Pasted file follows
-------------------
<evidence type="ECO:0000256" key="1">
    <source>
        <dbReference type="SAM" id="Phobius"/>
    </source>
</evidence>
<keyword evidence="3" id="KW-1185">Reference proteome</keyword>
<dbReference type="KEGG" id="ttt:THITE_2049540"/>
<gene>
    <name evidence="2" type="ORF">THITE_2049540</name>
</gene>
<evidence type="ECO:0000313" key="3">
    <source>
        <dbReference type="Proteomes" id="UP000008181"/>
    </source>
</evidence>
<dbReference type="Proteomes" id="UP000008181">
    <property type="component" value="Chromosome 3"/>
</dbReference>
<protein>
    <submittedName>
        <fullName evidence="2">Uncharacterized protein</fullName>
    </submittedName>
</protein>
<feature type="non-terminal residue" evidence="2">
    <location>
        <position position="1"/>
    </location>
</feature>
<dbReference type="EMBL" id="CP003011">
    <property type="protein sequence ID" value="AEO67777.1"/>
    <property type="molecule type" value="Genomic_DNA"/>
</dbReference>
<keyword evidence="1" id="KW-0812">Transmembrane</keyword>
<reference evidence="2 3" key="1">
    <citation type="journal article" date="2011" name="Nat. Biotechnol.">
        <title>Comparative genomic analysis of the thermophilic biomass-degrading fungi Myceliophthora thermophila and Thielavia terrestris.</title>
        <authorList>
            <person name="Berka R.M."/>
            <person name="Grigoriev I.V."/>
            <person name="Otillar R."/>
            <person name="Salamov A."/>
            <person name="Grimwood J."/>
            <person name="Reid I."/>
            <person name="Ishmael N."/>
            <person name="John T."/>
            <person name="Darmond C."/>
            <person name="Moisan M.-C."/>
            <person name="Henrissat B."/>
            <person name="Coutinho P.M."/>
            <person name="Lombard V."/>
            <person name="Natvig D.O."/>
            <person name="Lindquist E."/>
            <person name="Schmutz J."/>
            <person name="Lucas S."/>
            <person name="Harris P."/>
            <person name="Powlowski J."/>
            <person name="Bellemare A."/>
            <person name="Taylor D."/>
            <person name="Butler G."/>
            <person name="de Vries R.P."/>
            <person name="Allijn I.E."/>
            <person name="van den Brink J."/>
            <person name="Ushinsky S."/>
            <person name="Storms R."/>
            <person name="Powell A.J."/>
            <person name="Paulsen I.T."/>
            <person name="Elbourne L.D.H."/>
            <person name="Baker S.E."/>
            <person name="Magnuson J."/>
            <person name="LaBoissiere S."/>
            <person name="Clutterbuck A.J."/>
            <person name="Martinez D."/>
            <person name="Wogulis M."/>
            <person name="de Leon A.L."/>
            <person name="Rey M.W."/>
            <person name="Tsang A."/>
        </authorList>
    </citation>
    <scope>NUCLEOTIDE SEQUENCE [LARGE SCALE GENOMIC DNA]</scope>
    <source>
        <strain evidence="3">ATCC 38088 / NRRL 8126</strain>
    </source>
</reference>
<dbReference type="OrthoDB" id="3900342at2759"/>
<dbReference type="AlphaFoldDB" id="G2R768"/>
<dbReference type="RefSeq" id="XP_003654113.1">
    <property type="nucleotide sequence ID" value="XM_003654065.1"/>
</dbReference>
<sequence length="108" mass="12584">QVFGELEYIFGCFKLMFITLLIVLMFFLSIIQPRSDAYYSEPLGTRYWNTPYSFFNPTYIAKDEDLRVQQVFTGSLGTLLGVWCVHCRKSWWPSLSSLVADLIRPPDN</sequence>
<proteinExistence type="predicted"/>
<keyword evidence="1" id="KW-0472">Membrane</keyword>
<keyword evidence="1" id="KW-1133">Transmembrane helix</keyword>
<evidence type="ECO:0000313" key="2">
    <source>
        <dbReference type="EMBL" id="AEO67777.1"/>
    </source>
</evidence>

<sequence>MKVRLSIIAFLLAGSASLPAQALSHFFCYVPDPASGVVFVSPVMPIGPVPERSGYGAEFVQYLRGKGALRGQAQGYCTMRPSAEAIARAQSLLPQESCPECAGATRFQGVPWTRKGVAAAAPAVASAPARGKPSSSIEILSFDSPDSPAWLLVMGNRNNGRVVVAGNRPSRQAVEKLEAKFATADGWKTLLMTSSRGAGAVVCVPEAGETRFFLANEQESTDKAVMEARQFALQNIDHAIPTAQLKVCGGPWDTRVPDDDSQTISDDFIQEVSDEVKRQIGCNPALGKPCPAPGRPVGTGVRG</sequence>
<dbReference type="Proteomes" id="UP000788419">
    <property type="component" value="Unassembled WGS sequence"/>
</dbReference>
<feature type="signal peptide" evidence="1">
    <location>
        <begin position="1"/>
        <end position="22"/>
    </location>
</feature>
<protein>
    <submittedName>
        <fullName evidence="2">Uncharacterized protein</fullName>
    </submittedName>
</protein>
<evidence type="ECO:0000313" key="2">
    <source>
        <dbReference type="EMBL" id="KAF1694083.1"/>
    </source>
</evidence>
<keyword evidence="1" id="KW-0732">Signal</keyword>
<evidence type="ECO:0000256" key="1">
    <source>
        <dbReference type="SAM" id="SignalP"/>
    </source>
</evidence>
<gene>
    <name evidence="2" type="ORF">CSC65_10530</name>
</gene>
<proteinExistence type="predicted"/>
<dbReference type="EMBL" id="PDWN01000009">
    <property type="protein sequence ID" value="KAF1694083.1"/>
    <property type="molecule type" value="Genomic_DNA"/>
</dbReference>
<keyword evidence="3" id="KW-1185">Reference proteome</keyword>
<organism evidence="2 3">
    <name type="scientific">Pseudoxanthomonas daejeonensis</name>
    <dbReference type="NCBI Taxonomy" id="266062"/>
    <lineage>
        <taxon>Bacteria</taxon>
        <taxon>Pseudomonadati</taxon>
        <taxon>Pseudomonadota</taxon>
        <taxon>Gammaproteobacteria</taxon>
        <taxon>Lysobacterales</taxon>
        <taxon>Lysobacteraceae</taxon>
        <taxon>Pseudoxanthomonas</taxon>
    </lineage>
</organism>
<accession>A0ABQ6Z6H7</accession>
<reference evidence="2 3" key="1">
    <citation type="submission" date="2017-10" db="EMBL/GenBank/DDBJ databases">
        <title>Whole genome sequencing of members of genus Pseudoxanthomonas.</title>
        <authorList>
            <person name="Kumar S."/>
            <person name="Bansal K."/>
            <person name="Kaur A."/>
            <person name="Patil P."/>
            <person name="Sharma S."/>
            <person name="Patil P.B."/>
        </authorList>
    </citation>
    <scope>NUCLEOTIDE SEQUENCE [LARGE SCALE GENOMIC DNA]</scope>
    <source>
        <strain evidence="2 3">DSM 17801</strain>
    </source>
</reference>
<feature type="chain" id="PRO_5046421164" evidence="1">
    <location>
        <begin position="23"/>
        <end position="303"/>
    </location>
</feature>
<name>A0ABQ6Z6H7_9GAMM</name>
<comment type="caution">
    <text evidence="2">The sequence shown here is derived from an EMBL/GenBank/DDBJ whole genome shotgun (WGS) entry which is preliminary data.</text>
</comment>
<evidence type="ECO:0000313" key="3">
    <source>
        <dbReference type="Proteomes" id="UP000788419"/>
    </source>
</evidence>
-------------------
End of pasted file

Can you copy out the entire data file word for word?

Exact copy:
<evidence type="ECO:0000256" key="1">
    <source>
        <dbReference type="SAM" id="Phobius"/>
    </source>
</evidence>
<keyword evidence="3" id="KW-1185">Reference proteome</keyword>
<dbReference type="KEGG" id="ttt:THITE_2049540"/>
<gene>
    <name evidence="2" type="ORF">THITE_2049540</name>
</gene>
<evidence type="ECO:0000313" key="3">
    <source>
        <dbReference type="Proteomes" id="UP000008181"/>
    </source>
</evidence>
<dbReference type="Proteomes" id="UP000008181">
    <property type="component" value="Chromosome 3"/>
</dbReference>
<protein>
    <submittedName>
        <fullName evidence="2">Uncharacterized protein</fullName>
    </submittedName>
</protein>
<feature type="non-terminal residue" evidence="2">
    <location>
        <position position="1"/>
    </location>
</feature>
<dbReference type="EMBL" id="CP003011">
    <property type="protein sequence ID" value="AEO67777.1"/>
    <property type="molecule type" value="Genomic_DNA"/>
</dbReference>
<keyword evidence="1" id="KW-0812">Transmembrane</keyword>
<reference evidence="2 3" key="1">
    <citation type="journal article" date="2011" name="Nat. Biotechnol.">
        <title>Comparative genomic analysis of the thermophilic biomass-degrading fungi Myceliophthora thermophila and Thielavia terrestris.</title>
        <authorList>
            <person name="Berka R.M."/>
            <person name="Grigoriev I.V."/>
            <person name="Otillar R."/>
            <person name="Salamov A."/>
            <person name="Grimwood J."/>
            <person name="Reid I."/>
            <person name="Ishmael N."/>
            <person name="John T."/>
            <person name="Darmond C."/>
            <person name="Moisan M.-C."/>
            <person name="Henrissat B."/>
            <person name="Coutinho P.M."/>
            <person name="Lombard V."/>
            <person name="Natvig D.O."/>
            <person name="Lindquist E."/>
            <person name="Schmutz J."/>
            <person name="Lucas S."/>
            <person name="Harris P."/>
            <person name="Powlowski J."/>
            <person name="Bellemare A."/>
            <person name="Taylor D."/>
            <person name="Butler G."/>
            <person name="de Vries R.P."/>
            <person name="Allijn I.E."/>
            <person name="van den Brink J."/>
            <person name="Ushinsky S."/>
            <person name="Storms R."/>
            <person name="Powell A.J."/>
            <person name="Paulsen I.T."/>
            <person name="Elbourne L.D.H."/>
            <person name="Baker S.E."/>
            <person name="Magnuson J."/>
            <person name="LaBoissiere S."/>
            <person name="Clutterbuck A.J."/>
            <person name="Martinez D."/>
            <person name="Wogulis M."/>
            <person name="de Leon A.L."/>
            <person name="Rey M.W."/>
            <person name="Tsang A."/>
        </authorList>
    </citation>
    <scope>NUCLEOTIDE SEQUENCE [LARGE SCALE GENOMIC DNA]</scope>
    <source>
        <strain evidence="3">ATCC 38088 / NRRL 8126</strain>
    </source>
</reference>
<dbReference type="OrthoDB" id="3900342at2759"/>
<dbReference type="AlphaFoldDB" id="G2R768"/>
<dbReference type="RefSeq" id="XP_003654113.1">
    <property type="nucleotide sequence ID" value="XM_003654065.1"/>
</dbReference>
<sequence length="108" mass="12584">QVFGELEYIFGCFKLMFITLLIVLMFFLSIIQPRSDAYYSEPLGTRYWNTPYSFFNPTYIAKDEDLRVQQVFTGSLGTLLGVWCVHCRKSWWPSLSSLVADLIRPPDN</sequence>
<proteinExistence type="predicted"/>
<keyword evidence="1" id="KW-0472">Membrane</keyword>
<keyword evidence="1" id="KW-1133">Transmembrane helix</keyword>
<evidence type="ECO:0000313" key="2">
    <source>
        <dbReference type="EMBL" id="AEO67777.1"/>
    </source>
</evidence>

<sequence>MKVRLSIIAFLLAGSASLPAQALSHFFCYVPDPASGVVFVSPVMPIGPVPERSGYGAEFVQYLRGKGALRGQAQGYCTMRPSAEAIARAQSLLPQESCPECAGATRFQGVPWTRKGVAAAAPAVASAPARGKPSSSIEILSFDSPDSPAWLLVMGNRNNGRVVVAGNRPSRQAVEKLEAKFATADGWKTLLMTSSRGAGAVVCVPEAGETRFFLANEQESTDKAVMEARQFALQNIDHAIPTAQLKVCGGPWDTRVPDDDSQTISDDFIQEVSDEVKRQIGCNPALGKPCPAPGRPVGTGVRG</sequence>
<dbReference type="Proteomes" id="UP000788419">
    <property type="component" value="Unassembled WGS sequence"/>
</dbReference>
<feature type="signal peptide" evidence="1">
    <location>
        <begin position="1"/>
        <end position="22"/>
    </location>
</feature>
<protein>
    <submittedName>
        <fullName evidence="2">Uncharacterized protein</fullName>
    </submittedName>
</protein>
<evidence type="ECO:0000313" key="2">
    <source>
        <dbReference type="EMBL" id="KAF1694083.1"/>
    </source>
</evidence>
<keyword evidence="1" id="KW-0732">Signal</keyword>
<evidence type="ECO:0000256" key="1">
    <source>
        <dbReference type="SAM" id="SignalP"/>
    </source>
</evidence>
<gene>
    <name evidence="2" type="ORF">CSC65_10530</name>
</gene>
<proteinExistence type="predicted"/>
<dbReference type="EMBL" id="PDWN01000009">
    <property type="protein sequence ID" value="KAF1694083.1"/>
    <property type="molecule type" value="Genomic_DNA"/>
</dbReference>
<keyword evidence="3" id="KW-1185">Reference proteome</keyword>
<organism evidence="2 3">
    <name type="scientific">Pseudoxanthomonas daejeonensis</name>
    <dbReference type="NCBI Taxonomy" id="266062"/>
    <lineage>
        <taxon>Bacteria</taxon>
        <taxon>Pseudomonadati</taxon>
        <taxon>Pseudomonadota</taxon>
        <taxon>Gammaproteobacteria</taxon>
        <taxon>Lysobacterales</taxon>
        <taxon>Lysobacteraceae</taxon>
        <taxon>Pseudoxanthomonas</taxon>
    </lineage>
</organism>
<accession>A0ABQ6Z6H7</accession>
<reference evidence="2 3" key="1">
    <citation type="submission" date="2017-10" db="EMBL/GenBank/DDBJ databases">
        <title>Whole genome sequencing of members of genus Pseudoxanthomonas.</title>
        <authorList>
            <person name="Kumar S."/>
            <person name="Bansal K."/>
            <person name="Kaur A."/>
            <person name="Patil P."/>
            <person name="Sharma S."/>
            <person name="Patil P.B."/>
        </authorList>
    </citation>
    <scope>NUCLEOTIDE SEQUENCE [LARGE SCALE GENOMIC DNA]</scope>
    <source>
        <strain evidence="2 3">DSM 17801</strain>
    </source>
</reference>
<feature type="chain" id="PRO_5046421164" evidence="1">
    <location>
        <begin position="23"/>
        <end position="303"/>
    </location>
</feature>
<name>A0ABQ6Z6H7_9GAMM</name>
<comment type="caution">
    <text evidence="2">The sequence shown here is derived from an EMBL/GenBank/DDBJ whole genome shotgun (WGS) entry which is preliminary data.</text>
</comment>
<evidence type="ECO:0000313" key="3">
    <source>
        <dbReference type="Proteomes" id="UP000788419"/>
    </source>
</evidence>